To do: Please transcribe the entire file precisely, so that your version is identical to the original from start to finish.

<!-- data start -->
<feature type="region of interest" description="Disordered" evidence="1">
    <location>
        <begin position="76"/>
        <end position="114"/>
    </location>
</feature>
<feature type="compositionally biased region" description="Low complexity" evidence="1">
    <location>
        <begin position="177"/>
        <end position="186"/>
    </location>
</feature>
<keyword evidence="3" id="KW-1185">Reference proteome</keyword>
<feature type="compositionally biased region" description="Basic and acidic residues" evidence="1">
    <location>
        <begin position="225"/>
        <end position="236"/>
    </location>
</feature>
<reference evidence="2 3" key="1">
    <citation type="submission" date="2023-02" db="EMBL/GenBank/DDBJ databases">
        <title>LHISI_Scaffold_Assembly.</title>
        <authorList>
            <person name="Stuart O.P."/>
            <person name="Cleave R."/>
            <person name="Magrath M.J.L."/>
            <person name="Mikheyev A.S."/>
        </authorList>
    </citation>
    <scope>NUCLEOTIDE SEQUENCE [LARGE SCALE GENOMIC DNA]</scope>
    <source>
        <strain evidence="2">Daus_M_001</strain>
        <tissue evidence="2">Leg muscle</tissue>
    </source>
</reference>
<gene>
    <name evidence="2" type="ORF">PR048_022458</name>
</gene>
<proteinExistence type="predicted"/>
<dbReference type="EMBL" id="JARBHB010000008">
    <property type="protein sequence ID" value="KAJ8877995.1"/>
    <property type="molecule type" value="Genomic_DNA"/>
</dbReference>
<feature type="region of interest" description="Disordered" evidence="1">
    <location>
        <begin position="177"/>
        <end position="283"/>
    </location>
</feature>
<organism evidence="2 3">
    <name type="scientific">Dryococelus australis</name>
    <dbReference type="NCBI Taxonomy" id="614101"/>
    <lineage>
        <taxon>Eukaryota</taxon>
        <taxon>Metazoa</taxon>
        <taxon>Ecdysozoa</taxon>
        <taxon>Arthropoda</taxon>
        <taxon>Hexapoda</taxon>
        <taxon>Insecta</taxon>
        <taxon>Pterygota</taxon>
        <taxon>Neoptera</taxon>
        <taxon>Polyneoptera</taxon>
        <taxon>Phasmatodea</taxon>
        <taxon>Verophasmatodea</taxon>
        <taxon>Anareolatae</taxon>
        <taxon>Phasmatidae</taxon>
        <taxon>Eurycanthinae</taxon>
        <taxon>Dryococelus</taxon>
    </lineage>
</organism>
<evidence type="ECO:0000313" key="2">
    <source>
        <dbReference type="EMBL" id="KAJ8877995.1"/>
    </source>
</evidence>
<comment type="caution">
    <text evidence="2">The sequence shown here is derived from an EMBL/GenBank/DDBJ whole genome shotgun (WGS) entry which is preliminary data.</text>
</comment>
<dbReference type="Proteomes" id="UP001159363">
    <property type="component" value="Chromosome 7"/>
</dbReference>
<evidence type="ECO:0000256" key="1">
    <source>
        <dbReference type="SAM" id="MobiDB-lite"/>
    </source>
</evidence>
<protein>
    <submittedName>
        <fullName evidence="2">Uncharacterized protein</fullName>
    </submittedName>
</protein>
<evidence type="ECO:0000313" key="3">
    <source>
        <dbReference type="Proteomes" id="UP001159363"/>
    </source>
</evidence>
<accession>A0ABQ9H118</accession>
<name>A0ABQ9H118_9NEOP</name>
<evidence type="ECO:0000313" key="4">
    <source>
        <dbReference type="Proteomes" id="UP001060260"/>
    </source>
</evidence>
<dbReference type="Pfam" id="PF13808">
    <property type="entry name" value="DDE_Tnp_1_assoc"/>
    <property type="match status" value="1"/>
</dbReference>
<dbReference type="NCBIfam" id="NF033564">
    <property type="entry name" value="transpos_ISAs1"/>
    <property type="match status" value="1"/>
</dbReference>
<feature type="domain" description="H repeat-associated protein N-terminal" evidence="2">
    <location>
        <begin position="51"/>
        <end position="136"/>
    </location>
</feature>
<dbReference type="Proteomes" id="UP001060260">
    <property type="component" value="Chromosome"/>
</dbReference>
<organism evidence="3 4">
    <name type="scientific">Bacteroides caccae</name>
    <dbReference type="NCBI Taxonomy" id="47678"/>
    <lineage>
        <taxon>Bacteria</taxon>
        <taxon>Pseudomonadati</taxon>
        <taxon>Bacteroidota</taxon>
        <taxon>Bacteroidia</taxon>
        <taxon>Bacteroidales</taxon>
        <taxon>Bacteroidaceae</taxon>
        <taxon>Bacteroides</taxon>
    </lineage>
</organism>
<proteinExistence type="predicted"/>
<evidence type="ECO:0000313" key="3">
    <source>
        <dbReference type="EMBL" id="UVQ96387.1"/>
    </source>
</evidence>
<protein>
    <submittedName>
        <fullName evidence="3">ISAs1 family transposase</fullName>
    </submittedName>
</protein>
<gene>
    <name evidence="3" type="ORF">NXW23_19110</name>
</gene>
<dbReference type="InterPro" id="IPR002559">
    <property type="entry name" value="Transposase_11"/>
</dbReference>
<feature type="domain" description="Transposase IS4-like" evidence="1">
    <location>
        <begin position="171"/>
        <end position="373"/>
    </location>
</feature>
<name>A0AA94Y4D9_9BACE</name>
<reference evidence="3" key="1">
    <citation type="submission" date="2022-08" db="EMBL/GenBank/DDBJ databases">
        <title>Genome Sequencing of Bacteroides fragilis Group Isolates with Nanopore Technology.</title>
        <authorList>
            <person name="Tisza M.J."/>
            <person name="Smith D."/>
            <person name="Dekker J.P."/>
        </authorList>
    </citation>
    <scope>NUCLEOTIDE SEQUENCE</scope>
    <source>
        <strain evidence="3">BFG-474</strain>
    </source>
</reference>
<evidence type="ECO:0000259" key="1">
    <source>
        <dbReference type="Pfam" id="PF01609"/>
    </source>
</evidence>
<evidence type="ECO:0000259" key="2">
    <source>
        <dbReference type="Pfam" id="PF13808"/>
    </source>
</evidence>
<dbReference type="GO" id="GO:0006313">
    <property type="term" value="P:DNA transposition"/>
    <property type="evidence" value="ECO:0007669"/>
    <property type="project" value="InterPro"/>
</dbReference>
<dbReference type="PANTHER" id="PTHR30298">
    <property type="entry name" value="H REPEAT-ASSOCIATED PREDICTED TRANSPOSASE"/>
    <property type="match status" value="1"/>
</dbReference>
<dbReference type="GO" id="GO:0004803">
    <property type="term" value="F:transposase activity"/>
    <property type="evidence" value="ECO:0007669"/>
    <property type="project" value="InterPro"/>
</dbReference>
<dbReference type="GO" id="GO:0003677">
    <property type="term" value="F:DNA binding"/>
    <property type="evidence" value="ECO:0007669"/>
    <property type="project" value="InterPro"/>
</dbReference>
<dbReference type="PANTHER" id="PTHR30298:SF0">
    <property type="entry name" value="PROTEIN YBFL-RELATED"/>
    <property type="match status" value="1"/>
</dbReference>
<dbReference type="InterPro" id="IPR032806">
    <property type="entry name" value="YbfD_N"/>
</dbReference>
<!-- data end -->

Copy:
<feature type="region of interest" description="Disordered" evidence="1">
    <location>
        <begin position="76"/>
        <end position="114"/>
    </location>
</feature>
<feature type="compositionally biased region" description="Low complexity" evidence="1">
    <location>
        <begin position="177"/>
        <end position="186"/>
    </location>
</feature>
<keyword evidence="3" id="KW-1185">Reference proteome</keyword>
<feature type="compositionally biased region" description="Basic and acidic residues" evidence="1">
    <location>
        <begin position="225"/>
        <end position="236"/>
    </location>
</feature>
<reference evidence="2 3" key="1">
    <citation type="submission" date="2023-02" db="EMBL/GenBank/DDBJ databases">
        <title>LHISI_Scaffold_Assembly.</title>
        <authorList>
            <person name="Stuart O.P."/>
            <person name="Cleave R."/>
            <person name="Magrath M.J.L."/>
            <person name="Mikheyev A.S."/>
        </authorList>
    </citation>
    <scope>NUCLEOTIDE SEQUENCE [LARGE SCALE GENOMIC DNA]</scope>
    <source>
        <strain evidence="2">Daus_M_001</strain>
        <tissue evidence="2">Leg muscle</tissue>
    </source>
</reference>
<gene>
    <name evidence="2" type="ORF">PR048_022458</name>
</gene>
<proteinExistence type="predicted"/>
<dbReference type="EMBL" id="JARBHB010000008">
    <property type="protein sequence ID" value="KAJ8877995.1"/>
    <property type="molecule type" value="Genomic_DNA"/>
</dbReference>
<feature type="region of interest" description="Disordered" evidence="1">
    <location>
        <begin position="177"/>
        <end position="283"/>
    </location>
</feature>
<organism evidence="2 3">
    <name type="scientific">Dryococelus australis</name>
    <dbReference type="NCBI Taxonomy" id="614101"/>
    <lineage>
        <taxon>Eukaryota</taxon>
        <taxon>Metazoa</taxon>
        <taxon>Ecdysozoa</taxon>
        <taxon>Arthropoda</taxon>
        <taxon>Hexapoda</taxon>
        <taxon>Insecta</taxon>
        <taxon>Pterygota</taxon>
        <taxon>Neoptera</taxon>
        <taxon>Polyneoptera</taxon>
        <taxon>Phasmatodea</taxon>
        <taxon>Verophasmatodea</taxon>
        <taxon>Anareolatae</taxon>
        <taxon>Phasmatidae</taxon>
        <taxon>Eurycanthinae</taxon>
        <taxon>Dryococelus</taxon>
    </lineage>
</organism>
<evidence type="ECO:0000313" key="2">
    <source>
        <dbReference type="EMBL" id="KAJ8877995.1"/>
    </source>
</evidence>
<comment type="caution">
    <text evidence="2">The sequence shown here is derived from an EMBL/GenBank/DDBJ whole genome shotgun (WGS) entry which is preliminary data.</text>
</comment>
<dbReference type="Proteomes" id="UP001159363">
    <property type="component" value="Chromosome 7"/>
</dbReference>
<evidence type="ECO:0000256" key="1">
    <source>
        <dbReference type="SAM" id="MobiDB-lite"/>
    </source>
</evidence>
<protein>
    <submittedName>
        <fullName evidence="2">Uncharacterized protein</fullName>
    </submittedName>
</protein>
<evidence type="ECO:0000313" key="3">
    <source>
        <dbReference type="Proteomes" id="UP001159363"/>
    </source>
</evidence>
<accession>A0ABQ9H118</accession>
<name>A0ABQ9H118_9NEOP</name>
<evidence type="ECO:0000313" key="4">
    <source>
        <dbReference type="Proteomes" id="UP001060260"/>
    </source>
</evidence>
<dbReference type="Pfam" id="PF13808">
    <property type="entry name" value="DDE_Tnp_1_assoc"/>
    <property type="match status" value="1"/>
</dbReference>
<dbReference type="NCBIfam" id="NF033564">
    <property type="entry name" value="transpos_ISAs1"/>
    <property type="match status" value="1"/>
</dbReference>
<feature type="domain" description="H repeat-associated protein N-terminal" evidence="2">
    <location>
        <begin position="51"/>
        <end position="136"/>
    </location>
</feature>
<dbReference type="Proteomes" id="UP001060260">
    <property type="component" value="Chromosome"/>
</dbReference>
<organism evidence="3 4">
    <name type="scientific">Bacteroides caccae</name>
    <dbReference type="NCBI Taxonomy" id="47678"/>
    <lineage>
        <taxon>Bacteria</taxon>
        <taxon>Pseudomonadati</taxon>
        <taxon>Bacteroidota</taxon>
        <taxon>Bacteroidia</taxon>
        <taxon>Bacteroidales</taxon>
        <taxon>Bacteroidaceae</taxon>
        <taxon>Bacteroides</taxon>
    </lineage>
</organism>
<proteinExistence type="predicted"/>
<evidence type="ECO:0000313" key="3">
    <source>
        <dbReference type="EMBL" id="UVQ96387.1"/>
    </source>
</evidence>
<protein>
    <submittedName>
        <fullName evidence="3">ISAs1 family transposase</fullName>
    </submittedName>
</protein>
<gene>
    <name evidence="3" type="ORF">NXW23_19110</name>
</gene>
<dbReference type="InterPro" id="IPR002559">
    <property type="entry name" value="Transposase_11"/>
</dbReference>
<feature type="domain" description="Transposase IS4-like" evidence="1">
    <location>
        <begin position="171"/>
        <end position="373"/>
    </location>
</feature>
<name>A0AA94Y4D9_9BACE</name>
<reference evidence="3" key="1">
    <citation type="submission" date="2022-08" db="EMBL/GenBank/DDBJ databases">
        <title>Genome Sequencing of Bacteroides fragilis Group Isolates with Nanopore Technology.</title>
        <authorList>
            <person name="Tisza M.J."/>
            <person name="Smith D."/>
            <person name="Dekker J.P."/>
        </authorList>
    </citation>
    <scope>NUCLEOTIDE SEQUENCE</scope>
    <source>
        <strain evidence="3">BFG-474</strain>
    </source>
</reference>
<evidence type="ECO:0000259" key="1">
    <source>
        <dbReference type="Pfam" id="PF01609"/>
    </source>
</evidence>
<evidence type="ECO:0000259" key="2">
    <source>
        <dbReference type="Pfam" id="PF13808"/>
    </source>
</evidence>
<dbReference type="GO" id="GO:0006313">
    <property type="term" value="P:DNA transposition"/>
    <property type="evidence" value="ECO:0007669"/>
    <property type="project" value="InterPro"/>
</dbReference>
<dbReference type="PANTHER" id="PTHR30298">
    <property type="entry name" value="H REPEAT-ASSOCIATED PREDICTED TRANSPOSASE"/>
    <property type="match status" value="1"/>
</dbReference>
<dbReference type="GO" id="GO:0004803">
    <property type="term" value="F:transposase activity"/>
    <property type="evidence" value="ECO:0007669"/>
    <property type="project" value="InterPro"/>
</dbReference>
<dbReference type="GO" id="GO:0003677">
    <property type="term" value="F:DNA binding"/>
    <property type="evidence" value="ECO:0007669"/>
    <property type="project" value="InterPro"/>
</dbReference>
<dbReference type="PANTHER" id="PTHR30298:SF0">
    <property type="entry name" value="PROTEIN YBFL-RELATED"/>
    <property type="match status" value="1"/>
</dbReference>
<dbReference type="InterPro" id="IPR032806">
    <property type="entry name" value="YbfD_N"/>
</dbReference>